£16-19

This page lists reviews of wines from the above price range.

Jules Taylor, Grüner Veltliner, 2010

Grüner Veltliner is an Austrian success story. Increasingly popular, well, fashionable - cool actually -, it stands for the renaissance of Austrian winemaking after the scandal of the 1980s. Leaving fashionability aside, the consistent quality of the Grüner ending up in my glass never fails to amaze me, and if you delve deeper into the subject you also learn how well these wines can age and how much substance they can have. So yet another Grüner to be reviewed on the Wine Rambler, you may say? Yes, but this one is different - it comes from New Zealand.

Never having tried a NZ Grüner before, I was very curious when I saw it in my favourite Battersea wine shop and took a bottle home with me to do some research - with Wiener Schnitzel, of course, and potato salad. Does New Zealand deliver?

Willi Opitz, Pinot Noir, Beerenauslese, 2005

Dessert wine. Think Riesling so thick with sugar that you could grease your bicycle with it. Think Sauternes with even more sugar than the Riesling and twice the level of alcohol. Think Château d'Yquem. Think Austrian red wine. Ah, wait, did he just say 'Austrian red wine'? Yes he did, and he wrote that in a perfectly sober state. So let me start with saying that that there is Austrian red wine (in case you did not know) and that it can be outright fantastic. Most of it is dry, so I got very excited when I saw this sweet, half bottle beauty on the shelves at Harrods. So what is a sweet Austrian red wine like?

Orovela, Saperavi, 2005

Traditionally, it is 'Go West' if you want to embark on an adventure. A few weeks ago a friend of mine made the journey eastwards and relocated to Georgia. As one can never be sure where 'East' is with an international audience I should probably add that we are speaking about the country bounding the Black Sea. It is also one of the oldest, if not the oldest, wine growing countries, and one of the countries whose wine I have never tried before. So when I was scanning the shelves at Philglas & Swiggot for something unusual, a massive dark bottle saying 'fine wine of Georgia' immediately got my attention. As if this coincidence would not have been enough to make it interesting, the wine is also made from Saperavi, and indigenous variety that was also new to me. So here's to exploring new things, for the bold ones who actually venture there, and for the armchair wine snobs who prefer the safer route to try them with pasta and tomato sauce first.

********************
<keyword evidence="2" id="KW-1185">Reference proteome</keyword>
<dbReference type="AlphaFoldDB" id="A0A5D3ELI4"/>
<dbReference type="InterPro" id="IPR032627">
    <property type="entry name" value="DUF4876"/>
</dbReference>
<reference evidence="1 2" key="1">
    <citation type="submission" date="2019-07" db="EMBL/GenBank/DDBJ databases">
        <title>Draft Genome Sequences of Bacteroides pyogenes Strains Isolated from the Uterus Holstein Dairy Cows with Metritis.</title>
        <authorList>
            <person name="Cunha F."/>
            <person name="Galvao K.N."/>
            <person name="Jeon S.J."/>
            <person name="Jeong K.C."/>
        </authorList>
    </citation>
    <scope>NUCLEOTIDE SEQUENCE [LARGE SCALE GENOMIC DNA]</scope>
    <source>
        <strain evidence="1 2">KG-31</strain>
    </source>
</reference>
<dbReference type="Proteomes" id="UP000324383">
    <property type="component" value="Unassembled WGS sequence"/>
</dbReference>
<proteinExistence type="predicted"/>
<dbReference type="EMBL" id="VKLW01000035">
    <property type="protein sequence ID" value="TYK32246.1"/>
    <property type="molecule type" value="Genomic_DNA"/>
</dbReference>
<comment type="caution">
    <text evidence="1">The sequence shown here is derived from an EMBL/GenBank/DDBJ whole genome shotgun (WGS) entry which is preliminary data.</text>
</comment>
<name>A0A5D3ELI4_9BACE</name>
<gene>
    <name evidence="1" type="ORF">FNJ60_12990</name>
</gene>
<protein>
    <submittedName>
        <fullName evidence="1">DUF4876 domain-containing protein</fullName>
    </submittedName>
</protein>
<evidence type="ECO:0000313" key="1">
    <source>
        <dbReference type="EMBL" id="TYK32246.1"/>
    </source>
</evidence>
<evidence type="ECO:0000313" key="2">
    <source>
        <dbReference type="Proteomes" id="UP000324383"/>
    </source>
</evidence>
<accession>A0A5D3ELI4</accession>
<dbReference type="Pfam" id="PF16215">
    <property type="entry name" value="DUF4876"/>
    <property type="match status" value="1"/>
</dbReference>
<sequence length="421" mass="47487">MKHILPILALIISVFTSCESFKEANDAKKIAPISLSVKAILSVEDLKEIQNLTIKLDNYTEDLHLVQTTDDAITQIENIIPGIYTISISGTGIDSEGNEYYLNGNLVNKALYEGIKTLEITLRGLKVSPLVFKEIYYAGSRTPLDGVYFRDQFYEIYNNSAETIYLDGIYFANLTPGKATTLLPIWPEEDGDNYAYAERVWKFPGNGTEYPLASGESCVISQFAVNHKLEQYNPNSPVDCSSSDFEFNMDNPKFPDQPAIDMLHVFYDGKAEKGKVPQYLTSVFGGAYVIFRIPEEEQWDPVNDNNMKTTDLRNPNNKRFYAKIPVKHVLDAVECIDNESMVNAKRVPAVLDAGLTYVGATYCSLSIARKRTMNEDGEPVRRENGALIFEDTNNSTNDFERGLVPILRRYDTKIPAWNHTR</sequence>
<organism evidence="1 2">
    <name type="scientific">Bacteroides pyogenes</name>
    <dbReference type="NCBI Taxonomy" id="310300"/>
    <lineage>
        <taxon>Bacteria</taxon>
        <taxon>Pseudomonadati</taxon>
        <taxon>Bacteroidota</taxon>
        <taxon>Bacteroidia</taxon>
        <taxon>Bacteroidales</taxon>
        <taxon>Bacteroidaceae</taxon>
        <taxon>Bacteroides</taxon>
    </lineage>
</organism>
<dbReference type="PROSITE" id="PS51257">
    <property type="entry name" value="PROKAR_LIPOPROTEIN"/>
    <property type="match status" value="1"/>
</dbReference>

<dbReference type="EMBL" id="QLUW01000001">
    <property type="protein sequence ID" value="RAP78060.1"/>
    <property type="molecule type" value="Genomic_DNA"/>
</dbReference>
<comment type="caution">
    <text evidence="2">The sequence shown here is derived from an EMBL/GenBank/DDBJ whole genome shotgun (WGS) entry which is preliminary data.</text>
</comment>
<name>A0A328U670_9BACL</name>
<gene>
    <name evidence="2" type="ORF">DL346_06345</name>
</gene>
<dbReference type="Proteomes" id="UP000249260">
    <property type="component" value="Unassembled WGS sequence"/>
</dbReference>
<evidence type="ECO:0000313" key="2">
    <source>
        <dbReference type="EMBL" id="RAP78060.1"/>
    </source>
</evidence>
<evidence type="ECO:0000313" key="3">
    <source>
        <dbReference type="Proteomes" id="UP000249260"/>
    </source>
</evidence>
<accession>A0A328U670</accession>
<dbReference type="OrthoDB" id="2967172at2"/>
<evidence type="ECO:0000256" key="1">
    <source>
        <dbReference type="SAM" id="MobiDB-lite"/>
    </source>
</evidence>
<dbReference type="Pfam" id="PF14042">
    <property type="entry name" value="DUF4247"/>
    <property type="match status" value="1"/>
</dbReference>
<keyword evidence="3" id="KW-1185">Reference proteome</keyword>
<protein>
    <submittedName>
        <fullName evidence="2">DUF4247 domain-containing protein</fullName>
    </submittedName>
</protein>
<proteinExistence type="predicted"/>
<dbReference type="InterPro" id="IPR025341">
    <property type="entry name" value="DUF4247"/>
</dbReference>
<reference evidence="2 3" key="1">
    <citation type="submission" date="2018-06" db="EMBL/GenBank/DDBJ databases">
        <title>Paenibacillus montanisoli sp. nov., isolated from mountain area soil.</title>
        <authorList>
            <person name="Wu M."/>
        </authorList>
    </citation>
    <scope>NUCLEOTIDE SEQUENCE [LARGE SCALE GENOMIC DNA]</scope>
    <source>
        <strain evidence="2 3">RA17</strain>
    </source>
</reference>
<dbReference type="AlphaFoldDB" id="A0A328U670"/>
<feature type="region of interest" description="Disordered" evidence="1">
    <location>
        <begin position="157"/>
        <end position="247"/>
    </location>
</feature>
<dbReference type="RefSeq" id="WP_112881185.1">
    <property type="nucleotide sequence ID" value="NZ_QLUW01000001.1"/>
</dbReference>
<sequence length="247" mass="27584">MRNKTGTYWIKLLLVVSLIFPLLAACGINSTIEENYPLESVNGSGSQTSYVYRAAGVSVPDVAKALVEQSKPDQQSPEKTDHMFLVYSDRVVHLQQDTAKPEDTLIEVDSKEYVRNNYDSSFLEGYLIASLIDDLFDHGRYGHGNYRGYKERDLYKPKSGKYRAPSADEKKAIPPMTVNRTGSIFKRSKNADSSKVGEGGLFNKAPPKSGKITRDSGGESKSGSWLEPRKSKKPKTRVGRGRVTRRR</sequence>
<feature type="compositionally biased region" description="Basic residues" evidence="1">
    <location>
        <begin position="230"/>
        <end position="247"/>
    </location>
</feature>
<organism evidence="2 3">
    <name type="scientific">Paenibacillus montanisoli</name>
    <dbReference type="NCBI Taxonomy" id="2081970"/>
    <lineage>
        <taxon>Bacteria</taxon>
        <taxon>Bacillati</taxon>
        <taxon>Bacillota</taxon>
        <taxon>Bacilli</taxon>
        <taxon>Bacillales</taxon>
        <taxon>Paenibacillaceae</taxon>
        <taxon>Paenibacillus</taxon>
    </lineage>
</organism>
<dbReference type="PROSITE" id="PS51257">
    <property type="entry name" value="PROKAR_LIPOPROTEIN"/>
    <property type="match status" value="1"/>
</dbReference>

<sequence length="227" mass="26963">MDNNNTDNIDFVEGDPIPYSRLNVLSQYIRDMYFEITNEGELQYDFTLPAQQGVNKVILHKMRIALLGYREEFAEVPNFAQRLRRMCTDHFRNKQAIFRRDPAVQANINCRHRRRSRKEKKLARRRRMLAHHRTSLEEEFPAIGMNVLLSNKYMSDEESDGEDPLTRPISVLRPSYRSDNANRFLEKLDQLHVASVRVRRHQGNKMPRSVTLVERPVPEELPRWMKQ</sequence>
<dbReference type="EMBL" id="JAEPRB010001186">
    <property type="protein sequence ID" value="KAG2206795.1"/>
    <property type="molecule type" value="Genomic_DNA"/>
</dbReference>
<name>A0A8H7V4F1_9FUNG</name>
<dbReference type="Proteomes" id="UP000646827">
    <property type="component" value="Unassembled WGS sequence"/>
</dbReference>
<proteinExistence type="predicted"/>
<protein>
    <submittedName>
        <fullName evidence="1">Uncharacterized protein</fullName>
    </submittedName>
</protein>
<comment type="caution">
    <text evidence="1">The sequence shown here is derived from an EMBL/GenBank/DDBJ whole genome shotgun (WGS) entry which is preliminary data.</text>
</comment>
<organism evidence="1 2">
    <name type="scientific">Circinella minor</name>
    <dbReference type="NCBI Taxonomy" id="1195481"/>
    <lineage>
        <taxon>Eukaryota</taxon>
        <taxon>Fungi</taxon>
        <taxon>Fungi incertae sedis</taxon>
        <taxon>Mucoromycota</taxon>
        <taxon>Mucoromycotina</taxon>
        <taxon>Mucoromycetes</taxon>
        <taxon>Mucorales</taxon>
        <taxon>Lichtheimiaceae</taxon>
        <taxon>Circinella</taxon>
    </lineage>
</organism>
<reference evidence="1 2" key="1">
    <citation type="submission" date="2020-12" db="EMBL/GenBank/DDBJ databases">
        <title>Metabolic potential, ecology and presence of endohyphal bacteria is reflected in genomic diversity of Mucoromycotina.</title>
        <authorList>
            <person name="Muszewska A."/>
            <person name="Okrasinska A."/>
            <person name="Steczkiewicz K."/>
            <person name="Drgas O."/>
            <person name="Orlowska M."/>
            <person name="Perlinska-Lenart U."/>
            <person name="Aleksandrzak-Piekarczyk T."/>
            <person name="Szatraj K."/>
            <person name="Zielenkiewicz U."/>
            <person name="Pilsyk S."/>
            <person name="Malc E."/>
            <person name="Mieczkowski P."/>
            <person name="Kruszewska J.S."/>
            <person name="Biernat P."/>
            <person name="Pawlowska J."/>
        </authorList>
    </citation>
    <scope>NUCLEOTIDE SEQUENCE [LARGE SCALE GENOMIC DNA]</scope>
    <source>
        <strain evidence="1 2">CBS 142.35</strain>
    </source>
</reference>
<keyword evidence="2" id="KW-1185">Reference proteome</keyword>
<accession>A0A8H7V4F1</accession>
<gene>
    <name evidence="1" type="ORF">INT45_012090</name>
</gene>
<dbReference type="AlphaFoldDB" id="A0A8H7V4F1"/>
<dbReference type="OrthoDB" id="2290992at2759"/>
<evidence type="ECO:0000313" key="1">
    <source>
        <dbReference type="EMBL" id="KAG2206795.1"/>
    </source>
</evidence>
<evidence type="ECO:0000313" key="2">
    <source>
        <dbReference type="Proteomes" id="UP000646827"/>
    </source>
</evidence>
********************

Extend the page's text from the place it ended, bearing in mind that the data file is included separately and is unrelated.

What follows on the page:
Juliusspital, Iphöfer Julius-Echter-Berg, Silvaner Spätlese, 1985

Well before reaching twenty-five years of age most wines turn to vinegar. Not many wines are really worth keeping for more than a couple of years. Some last five to ten years, but only a tiny minority will make it beyond. With the exception of a few first class wines, sweet Riesling among them, not many wines are drinkable, far less enjoyable at the age of twenty-five. And yet here we are looking at a Silvaner, an often underestimated variety, of this age - does it still deliver?

Right from the start, the Franconian Silvaner impressed us with an intense, very clear golden colour that still had hints of green (which is often said to be a sign of a younger wine). It certainly looked beautiful and also as if it could comfortably age a few years more.

Weingut Paulinshof, Brauneberger Kammer, Riesling Auslese trocken, 2007

I bought this wine when I last visited Philglas & Swiggot, one of my favourite London wine merchants. Apparently, Paulinshof is one of their long-term favourites, so I was curious to try one. Paulinshof is an old winery from the Mosel region, exclusively focussed on Riesling. So let's see what they have to offer!